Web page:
We’re now in the fifth week of Eastertide. This season, in focusing on the Lord’s victory in the resurrection focuses also on His POWER.
I'd like to consider an example of this power in the effectiveness of His SAINTS in praying for us, and in obtaining for us the things we ask of them. In the Gospel text and second reading we heard that those who remain in Him may ask what they will, and they will get it (Jn 15:7). The experience of the Church down the centuries has shown us that the saints, those who “remained” in Him, and in “His word” have worked great wonders by their prayers, and so Christians down the centuries have called out to the saints to ask them to pray on our behalf. Their lives on earth manifested their closeness to the Lord; they are now already in heaven; and so we ask them to pray for us in our needs. And these prayers bear fruit.
This pattern shows two truths:
First, what is called “the communion of saints”, namely, that we are in union, in communion, with the saints who have died, because we are all united in Christ. Thus we can turn to them just as we would turn to a living friend and ask him or her to pray for us.
Second, the effectiveness of their prayers witnesses to the fact that God is still active today. It is not just that He once worked miracles, once rose from the dead, and then stopped doing anything. No. He is still at work. Still answering prayers, still working miracles. And He frequently chooses to work miracles through the intercession of His saints, thereby drawing us to these role models of how to live and love.
One common way that Christians turn to the saints is by going to pilgrimage to places associated with the saints, or to their graves. Our Catholic faith teaches us that we our BODILY creatures, and we contact God and the saints through bodily, physical things. I have a toolbox in my house, a toolbox that was once my grandpa’s, and keeping it keeps me close to him. Similarly, Catholics keep relics of the saints, things that the saints have touched, as a way of being close to the saints, and of asking the saints to be with us and help us. We see this same pattern in the Scriptures:
In Acts 19:12 we hear of how handkerchiefs that had been in contact with St. Paul's body were carried to other people and used to produce miracles. Similarly, St Peter’s shadow healed by its touch.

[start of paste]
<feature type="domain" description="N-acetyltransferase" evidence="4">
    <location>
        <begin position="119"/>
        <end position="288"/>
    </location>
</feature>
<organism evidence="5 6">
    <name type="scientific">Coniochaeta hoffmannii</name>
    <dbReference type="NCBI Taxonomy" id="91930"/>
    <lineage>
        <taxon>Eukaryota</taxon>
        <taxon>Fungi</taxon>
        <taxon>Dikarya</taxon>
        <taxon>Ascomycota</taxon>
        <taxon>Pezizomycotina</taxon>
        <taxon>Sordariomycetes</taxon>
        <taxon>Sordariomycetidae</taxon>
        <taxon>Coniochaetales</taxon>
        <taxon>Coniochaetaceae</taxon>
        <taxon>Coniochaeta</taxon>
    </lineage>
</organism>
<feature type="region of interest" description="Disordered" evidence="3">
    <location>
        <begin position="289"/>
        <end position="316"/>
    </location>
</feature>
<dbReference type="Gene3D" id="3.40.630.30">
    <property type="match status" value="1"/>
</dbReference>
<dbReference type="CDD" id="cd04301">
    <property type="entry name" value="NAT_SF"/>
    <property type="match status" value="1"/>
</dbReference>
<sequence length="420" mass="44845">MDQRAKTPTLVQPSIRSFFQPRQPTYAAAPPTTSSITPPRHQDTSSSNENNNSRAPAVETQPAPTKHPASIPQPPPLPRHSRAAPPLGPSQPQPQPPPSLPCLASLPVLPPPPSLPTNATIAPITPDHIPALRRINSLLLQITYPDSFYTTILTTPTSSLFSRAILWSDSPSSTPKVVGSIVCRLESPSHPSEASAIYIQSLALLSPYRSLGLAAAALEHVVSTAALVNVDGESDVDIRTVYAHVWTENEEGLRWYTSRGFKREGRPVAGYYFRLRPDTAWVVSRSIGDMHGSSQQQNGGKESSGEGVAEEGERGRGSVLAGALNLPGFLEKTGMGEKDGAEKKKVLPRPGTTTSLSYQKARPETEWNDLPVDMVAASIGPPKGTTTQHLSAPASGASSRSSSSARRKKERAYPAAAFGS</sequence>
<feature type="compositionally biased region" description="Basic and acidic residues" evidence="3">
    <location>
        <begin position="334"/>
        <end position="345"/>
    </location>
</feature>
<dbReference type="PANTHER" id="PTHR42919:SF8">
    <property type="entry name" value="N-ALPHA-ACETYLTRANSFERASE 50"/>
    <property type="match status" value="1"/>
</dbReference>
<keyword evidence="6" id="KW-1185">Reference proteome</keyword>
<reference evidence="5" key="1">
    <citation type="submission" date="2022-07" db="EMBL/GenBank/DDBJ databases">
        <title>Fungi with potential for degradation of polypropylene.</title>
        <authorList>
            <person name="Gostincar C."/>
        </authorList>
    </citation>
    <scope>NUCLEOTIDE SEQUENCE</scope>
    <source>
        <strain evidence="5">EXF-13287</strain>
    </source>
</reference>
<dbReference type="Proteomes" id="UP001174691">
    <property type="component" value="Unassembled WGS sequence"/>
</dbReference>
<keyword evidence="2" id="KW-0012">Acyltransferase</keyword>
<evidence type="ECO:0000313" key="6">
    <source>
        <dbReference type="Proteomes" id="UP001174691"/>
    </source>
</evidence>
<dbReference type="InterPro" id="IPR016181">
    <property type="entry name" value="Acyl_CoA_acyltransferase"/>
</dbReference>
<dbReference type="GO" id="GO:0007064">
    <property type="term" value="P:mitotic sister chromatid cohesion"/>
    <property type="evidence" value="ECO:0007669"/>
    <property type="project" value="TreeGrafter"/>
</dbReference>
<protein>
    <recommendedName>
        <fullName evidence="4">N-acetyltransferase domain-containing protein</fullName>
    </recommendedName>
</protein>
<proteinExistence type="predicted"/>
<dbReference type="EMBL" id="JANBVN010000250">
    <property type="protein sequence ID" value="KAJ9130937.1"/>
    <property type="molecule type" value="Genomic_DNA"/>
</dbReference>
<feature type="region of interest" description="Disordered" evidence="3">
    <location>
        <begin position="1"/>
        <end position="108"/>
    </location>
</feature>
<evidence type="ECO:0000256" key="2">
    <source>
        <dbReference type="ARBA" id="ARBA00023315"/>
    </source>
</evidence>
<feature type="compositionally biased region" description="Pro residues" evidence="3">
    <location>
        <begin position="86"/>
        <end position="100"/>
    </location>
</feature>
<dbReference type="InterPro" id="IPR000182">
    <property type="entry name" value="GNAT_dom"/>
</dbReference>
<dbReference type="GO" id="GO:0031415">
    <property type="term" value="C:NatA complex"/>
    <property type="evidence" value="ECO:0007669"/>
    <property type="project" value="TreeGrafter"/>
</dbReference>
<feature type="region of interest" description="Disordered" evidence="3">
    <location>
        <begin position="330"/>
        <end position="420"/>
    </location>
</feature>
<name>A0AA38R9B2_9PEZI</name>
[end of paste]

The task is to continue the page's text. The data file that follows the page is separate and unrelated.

In the Old Testament we likewise hear of miracles associated with relics: in 2 Kgs 13 the body of a dead man was touched to the bones of Elisha and Elisha’s bones brought the man back to life.
So, miracles associated with the relics of the saints is something very Scriptural, and it is also very Scriptural that the good people of God should SEEK out the relics of the saints in order to have a miracle.
That brings me to a special opportunity that you'll have in a couple weeks in visits relics in Dorchester. Many of you will remember the national media sensation that was caused by the flocks of pilgrims who came to venerate the relics of St Therese of Lisieux when they toured English shrines in 2009. Similarly, in less than two weeks the relics, I.e. A special casket holding their bones, will be coming to Dorchester. These parents, Louis and Zelie Martin, are currently beatified and will be canonised as saints this October. They are great figures for you to pray to for help: for parents, for marriages, for families. For the bereaved: because Louis lost his wife while he was still young. For the mentally ill: because Louis suffered from this in his later years.
Or for any other particular need you might have: going to Dorchester, venerating the relics,and praying to these new saints, parents of the powerful intercessor St Therese, would be a great way to make intercession.
As a part of this our Bishop will be leading a Mass with renewal of wedding vows on the Monday evening.
To return to where I began: The Lord told us that He hears the prayers of those who “remain” in Him and remain in “His word”. This means, and the Church’s experience shows, that He hears the prayers of the saints with particular power, and so we ask the saints to pray for us in our needs.
Our newsletter insert tells you about these two new saints. Turn to them with YOUR needs, and please consider coming to venerate their relics in Dorchester. The times of events there are included in the newsletter. I'd particularly encourage you to go the Monday evening –there is sign up sheet in the porch to share car lifts and transport. Please make use of this great opportunity of grace.
My sermon before the visit of the relics of St Therese in September 2009 can be read HERE
Catholic classification and prohibitions
Saint Jerome declared, "We do not worship, we do not adore, for fear that we should bow down to the creature rather than to the creator, but we venerate the relics of the martyrs in order the better to adore him whose martyrs they are" (Ad Riparium, i, P.L., XXII, 907).
Items directly associated with the events of Christ's life (manger, cross, etc.), or the physical remains of a saint (a bone, a hair, a limb, etc.).
An item that the saint wore (a shirt, a glove, etc.), owned or frequently used, for example, a crucifix, book etc.
Any object that is touched to a first- or second-class relic. Most third-class relics are small pieces of cloth.
The sale of relics is strictly forbidden by the Church.